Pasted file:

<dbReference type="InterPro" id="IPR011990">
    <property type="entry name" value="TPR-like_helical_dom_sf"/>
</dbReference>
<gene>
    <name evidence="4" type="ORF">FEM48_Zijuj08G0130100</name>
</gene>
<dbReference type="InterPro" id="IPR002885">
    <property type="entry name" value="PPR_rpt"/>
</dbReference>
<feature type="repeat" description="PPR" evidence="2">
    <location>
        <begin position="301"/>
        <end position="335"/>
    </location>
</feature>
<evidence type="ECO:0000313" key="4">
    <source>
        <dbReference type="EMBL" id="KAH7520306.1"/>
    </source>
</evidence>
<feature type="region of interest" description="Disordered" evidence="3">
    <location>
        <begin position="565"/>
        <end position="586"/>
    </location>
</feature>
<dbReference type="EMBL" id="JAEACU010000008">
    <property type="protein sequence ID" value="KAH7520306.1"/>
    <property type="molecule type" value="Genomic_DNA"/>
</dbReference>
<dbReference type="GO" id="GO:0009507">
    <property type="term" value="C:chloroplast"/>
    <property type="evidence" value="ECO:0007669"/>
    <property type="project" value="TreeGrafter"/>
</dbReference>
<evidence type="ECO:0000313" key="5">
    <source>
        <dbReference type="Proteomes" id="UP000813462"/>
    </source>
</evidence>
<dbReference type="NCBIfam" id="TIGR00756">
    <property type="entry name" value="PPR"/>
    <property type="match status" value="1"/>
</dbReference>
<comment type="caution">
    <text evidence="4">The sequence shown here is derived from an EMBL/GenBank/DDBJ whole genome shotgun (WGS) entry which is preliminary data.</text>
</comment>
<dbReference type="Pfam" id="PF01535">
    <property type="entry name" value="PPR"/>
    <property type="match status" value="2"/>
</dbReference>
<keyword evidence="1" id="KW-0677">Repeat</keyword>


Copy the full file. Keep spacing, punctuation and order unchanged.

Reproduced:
<dbReference type="InterPro" id="IPR011990">
    <property type="entry name" value="TPR-like_helical_dom_sf"/>
</dbReference>
<gene>
    <name evidence="4" type="ORF">FEM48_Zijuj08G0130100</name>
</gene>
<dbReference type="InterPro" id="IPR002885">
    <property type="entry name" value="PPR_rpt"/>
</dbReference>
<feature type="repeat" description="PPR" evidence="2">
    <location>
        <begin position="301"/>
        <end position="335"/>
    </location>
</feature>
<evidence type="ECO:0000313" key="4">
    <source>
        <dbReference type="EMBL" id="KAH7520306.1"/>
    </source>
</evidence>
<feature type="region of interest" description="Disordered" evidence="3">
    <location>
        <begin position="565"/>
        <end position="586"/>
    </location>
</feature>
<dbReference type="EMBL" id="JAEACU010000008">
    <property type="protein sequence ID" value="KAH7520306.1"/>
    <property type="molecule type" value="Genomic_DNA"/>
</dbReference>
<dbReference type="GO" id="GO:0009507">
    <property type="term" value="C:chloroplast"/>
    <property type="evidence" value="ECO:0007669"/>
    <property type="project" value="TreeGrafter"/>
</dbReference>
<evidence type="ECO:0000313" key="5">
    <source>
        <dbReference type="Proteomes" id="UP000813462"/>
    </source>
</evidence>
<dbReference type="NCBIfam" id="TIGR00756">
    <property type="entry name" value="PPR"/>
    <property type="match status" value="1"/>
</dbReference>
<comment type="caution">
    <text evidence="4">The sequence shown here is derived from an EMBL/GenBank/DDBJ whole genome shotgun (WGS) entry which is preliminary data.</text>
</comment>
<dbReference type="Pfam" id="PF01535">
    <property type="entry name" value="PPR"/>
    <property type="match status" value="2"/>
</dbReference>
<keyword evidence="1" id="KW-0677">Repeat</keyword>